Thomas Gray, from Journal in the Lakes

Gray's journal, written in 1769 as a series of letters to his friend Dr. Thomas Wharton and first published posthumously with an edition of his poems in 1775, perfectly illustrates the later-eighteenth-century interest in venturing forth into nature, Claude glass in hand, to catch "a diversity of views" and "prospects" from the most favorable "stations" established for the purpose. The journal was several times reprinted and beginning in 1780 was read by numerous travelers as an appendix to Thomas West's popular Guide to the Lakes. Wordsworth refers to it nostalgically half a century later in Section Third of his own Guide to the Lakes.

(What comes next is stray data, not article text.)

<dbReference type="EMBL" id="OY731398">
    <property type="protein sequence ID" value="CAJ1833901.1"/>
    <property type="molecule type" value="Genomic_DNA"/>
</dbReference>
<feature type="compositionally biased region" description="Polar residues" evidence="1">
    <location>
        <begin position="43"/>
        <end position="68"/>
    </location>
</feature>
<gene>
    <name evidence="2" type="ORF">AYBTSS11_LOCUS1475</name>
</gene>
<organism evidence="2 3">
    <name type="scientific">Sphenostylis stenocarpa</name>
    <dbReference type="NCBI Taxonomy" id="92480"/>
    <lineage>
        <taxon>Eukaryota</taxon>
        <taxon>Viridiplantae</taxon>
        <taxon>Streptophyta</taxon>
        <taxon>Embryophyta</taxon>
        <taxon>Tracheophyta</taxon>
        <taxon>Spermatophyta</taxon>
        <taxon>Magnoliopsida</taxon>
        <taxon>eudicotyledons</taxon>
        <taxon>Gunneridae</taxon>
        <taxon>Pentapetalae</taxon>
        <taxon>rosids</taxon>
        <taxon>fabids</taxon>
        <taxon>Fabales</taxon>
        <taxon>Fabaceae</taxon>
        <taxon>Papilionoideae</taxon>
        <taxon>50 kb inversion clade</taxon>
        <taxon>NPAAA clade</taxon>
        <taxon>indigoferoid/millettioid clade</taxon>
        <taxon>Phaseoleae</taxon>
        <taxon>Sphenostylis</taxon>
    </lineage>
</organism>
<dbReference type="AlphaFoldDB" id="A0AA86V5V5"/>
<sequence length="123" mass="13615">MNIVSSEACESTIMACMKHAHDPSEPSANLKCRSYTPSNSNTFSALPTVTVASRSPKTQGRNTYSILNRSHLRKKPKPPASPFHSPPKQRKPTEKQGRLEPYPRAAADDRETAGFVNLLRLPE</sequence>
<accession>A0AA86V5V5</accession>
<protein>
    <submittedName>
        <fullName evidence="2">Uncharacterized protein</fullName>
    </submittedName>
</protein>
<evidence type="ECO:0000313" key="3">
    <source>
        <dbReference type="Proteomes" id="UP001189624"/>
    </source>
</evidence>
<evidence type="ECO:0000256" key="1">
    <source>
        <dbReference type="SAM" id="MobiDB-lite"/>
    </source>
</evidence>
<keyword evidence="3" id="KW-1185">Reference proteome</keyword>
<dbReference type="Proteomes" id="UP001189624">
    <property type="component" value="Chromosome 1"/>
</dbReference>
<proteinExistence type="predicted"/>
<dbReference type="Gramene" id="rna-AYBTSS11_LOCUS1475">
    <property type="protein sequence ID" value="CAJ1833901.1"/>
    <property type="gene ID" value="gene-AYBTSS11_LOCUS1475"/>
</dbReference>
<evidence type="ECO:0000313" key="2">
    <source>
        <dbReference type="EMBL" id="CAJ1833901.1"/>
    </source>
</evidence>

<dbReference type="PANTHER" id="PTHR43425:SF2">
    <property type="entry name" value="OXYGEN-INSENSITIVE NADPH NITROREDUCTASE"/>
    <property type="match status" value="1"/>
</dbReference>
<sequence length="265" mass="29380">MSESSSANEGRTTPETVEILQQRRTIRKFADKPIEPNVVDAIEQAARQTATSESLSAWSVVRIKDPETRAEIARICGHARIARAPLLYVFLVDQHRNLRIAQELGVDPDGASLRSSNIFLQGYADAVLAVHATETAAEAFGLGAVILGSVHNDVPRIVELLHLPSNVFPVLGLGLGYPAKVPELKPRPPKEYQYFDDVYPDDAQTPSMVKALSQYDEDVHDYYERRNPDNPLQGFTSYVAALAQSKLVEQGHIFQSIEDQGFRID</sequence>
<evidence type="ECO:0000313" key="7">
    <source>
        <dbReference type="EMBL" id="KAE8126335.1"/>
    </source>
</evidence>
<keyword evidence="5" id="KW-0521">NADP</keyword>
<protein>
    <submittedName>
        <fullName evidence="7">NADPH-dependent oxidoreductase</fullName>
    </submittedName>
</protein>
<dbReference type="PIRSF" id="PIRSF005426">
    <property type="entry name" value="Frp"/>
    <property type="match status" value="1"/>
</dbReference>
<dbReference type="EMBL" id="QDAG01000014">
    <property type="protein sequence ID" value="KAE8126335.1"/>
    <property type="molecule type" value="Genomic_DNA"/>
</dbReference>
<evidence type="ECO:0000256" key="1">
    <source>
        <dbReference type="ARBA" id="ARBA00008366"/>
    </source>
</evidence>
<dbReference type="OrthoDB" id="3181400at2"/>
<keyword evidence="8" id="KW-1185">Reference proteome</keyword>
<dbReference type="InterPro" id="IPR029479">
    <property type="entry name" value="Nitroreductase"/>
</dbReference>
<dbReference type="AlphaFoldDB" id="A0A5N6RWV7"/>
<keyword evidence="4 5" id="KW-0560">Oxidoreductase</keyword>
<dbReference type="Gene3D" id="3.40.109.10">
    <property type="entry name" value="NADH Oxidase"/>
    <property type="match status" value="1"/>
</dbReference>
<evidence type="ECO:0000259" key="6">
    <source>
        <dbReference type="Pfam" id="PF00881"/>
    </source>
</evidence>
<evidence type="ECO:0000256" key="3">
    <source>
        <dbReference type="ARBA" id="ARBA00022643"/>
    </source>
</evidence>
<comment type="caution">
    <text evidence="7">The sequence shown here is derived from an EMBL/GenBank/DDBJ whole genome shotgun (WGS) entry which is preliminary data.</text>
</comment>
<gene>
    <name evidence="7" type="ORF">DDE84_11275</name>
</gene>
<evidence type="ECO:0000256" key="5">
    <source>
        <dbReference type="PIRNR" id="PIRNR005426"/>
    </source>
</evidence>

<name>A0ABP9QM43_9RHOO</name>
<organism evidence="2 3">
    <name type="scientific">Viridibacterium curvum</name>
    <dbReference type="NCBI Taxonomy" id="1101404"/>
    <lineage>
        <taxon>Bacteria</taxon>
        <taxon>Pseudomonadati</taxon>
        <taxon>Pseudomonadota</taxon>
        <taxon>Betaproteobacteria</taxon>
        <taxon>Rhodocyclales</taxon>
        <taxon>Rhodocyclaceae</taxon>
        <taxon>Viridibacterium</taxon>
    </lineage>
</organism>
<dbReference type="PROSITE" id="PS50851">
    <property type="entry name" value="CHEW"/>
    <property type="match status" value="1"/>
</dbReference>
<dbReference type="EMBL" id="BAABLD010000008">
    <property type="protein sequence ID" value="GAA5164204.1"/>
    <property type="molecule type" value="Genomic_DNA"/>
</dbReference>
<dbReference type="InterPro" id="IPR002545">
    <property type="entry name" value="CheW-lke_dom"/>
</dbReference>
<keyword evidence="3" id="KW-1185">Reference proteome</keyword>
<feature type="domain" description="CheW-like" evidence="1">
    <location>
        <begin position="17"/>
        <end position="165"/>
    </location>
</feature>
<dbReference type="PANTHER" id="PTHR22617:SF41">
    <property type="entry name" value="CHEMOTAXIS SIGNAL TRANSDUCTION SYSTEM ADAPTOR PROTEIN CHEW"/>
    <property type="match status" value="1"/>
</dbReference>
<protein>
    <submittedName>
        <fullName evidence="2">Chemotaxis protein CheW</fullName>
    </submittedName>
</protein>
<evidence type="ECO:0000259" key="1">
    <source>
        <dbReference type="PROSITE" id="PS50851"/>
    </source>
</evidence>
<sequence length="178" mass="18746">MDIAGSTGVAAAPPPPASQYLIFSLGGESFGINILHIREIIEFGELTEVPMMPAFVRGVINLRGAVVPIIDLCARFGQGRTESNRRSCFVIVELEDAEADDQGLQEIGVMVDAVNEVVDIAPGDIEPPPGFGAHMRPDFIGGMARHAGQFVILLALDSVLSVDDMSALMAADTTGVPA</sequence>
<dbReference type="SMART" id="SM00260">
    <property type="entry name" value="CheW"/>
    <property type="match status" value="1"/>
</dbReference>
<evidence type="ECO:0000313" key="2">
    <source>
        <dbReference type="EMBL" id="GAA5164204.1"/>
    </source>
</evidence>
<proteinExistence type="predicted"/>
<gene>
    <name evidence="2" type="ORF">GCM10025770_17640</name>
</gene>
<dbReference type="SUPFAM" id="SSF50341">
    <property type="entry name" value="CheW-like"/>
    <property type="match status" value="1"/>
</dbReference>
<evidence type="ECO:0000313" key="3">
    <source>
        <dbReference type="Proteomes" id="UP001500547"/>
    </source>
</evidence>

[Click on image to enlarge] October 3 [1769]. Wind at S.E.; a heavenly day. Rose at 7, and walked out under the conduct of my landlord to Borrodale. The grass was covered with a hoar frost, which soon melted, and exhaled in a thin blueish smoke. Crossed the meadows obliquely, catching a diversity of views among the hills over the lake and islands, and changing prospect at every ten paces; left Cockshut and Castlehill (which we formerly mounted) behind me, and drew near the foot of Walla-crag, whose bare and rocky brow, cut perpendicularly down above 400 feet, as I guess, awefully overlooks the way; our path here tends to the left, and the ground gently rising, and covered with a glade of scattering trees and bushes on the very margin of the water, opens both ways the most delicious view that my eyes ever beheld. Behind you are the magnificent heights of Walla-crag; opposite lie the thick hanging woods of Lord Egremont, and Newland valley, with green and smiling fields embosomed in the dark cliffs; to the left the jaws of Borrodale, with that turbulent chaos of mountain behind mountain, rolled in confusion; beneath you, and stretching far away to the right, the shining purity of the Lake, just ruffled by the breeze enough to shew it is alive, reflecting rocks, woods, fields, and inverted tops of mountains, with the white buildings of Keswick, Crosthwait church, and Skiddaw for a background at a distance. Oh! Doctor! I never wished more for you; and pray think, how the glass played its part in such a spot, which is called Carf-close-reeds; I chuse to set down these barbarous names, that anybody may enquire on the place, and easily find the particular station, that I mean. This scene continues to Barrow-gate, and a little farther, passing a brook called Barrow-beck, we entered Borrodale. The crags, named Lodoor-banks, now begin to impend terribly over your way; and more terribly, when you hear that three years since an immense mass of rock tumbled at once from the brow, and barred all access to the dale (for this is the only road) till they could work their way through it. Luckily no one was passing at the time of this fall; but down the side of the mountain and far into the lake lie dispersed the huge fragments of this ruin in all shapes and in all directions. Something farther we turned aside into a coppice, ascending a little in front of Lodoor water-fall. The height appears to be about 200 feet, the quantity of water not great, though (these three days excepted) it had rained daily in the hills for near two months before: but then the stream was nobly broken, leaping from rock to rock, and foaming with fury. On one side a towering crag, that spired up to equal, if not overtop, the neighbouring cliffs (this lay all in shade and darkness); on the other hand a rounder broader projecting hill shagged with wood and illumined by the sun, which glanced sideways on the upper part of the cataract. The force of the water wearing a deep channel in the ground hurries away to join the lake. We descended again, and passed the stream over a rude bridge. Soon after we came under Gowder crag, a hill more formidable to the eye and to the apprehension than that of Lodoor; the rocks a-top, deep-cloven perpendicularly by the rains, hanging loose and nodding forwards, seem just starting from their base in shivers; the whole way down and the road on both sides is strewed with piles of the fragments strangely thrown across each other, and of a dreadful bulk. The place reminds one of those passes in the Alps, where the guides tell you to move on with speed, and say nothing, lest the agitation of the air should loosen the snows above, and bring down a mass that would overwhelm a caravan. I took their counsel here and hastened on in silence. * * *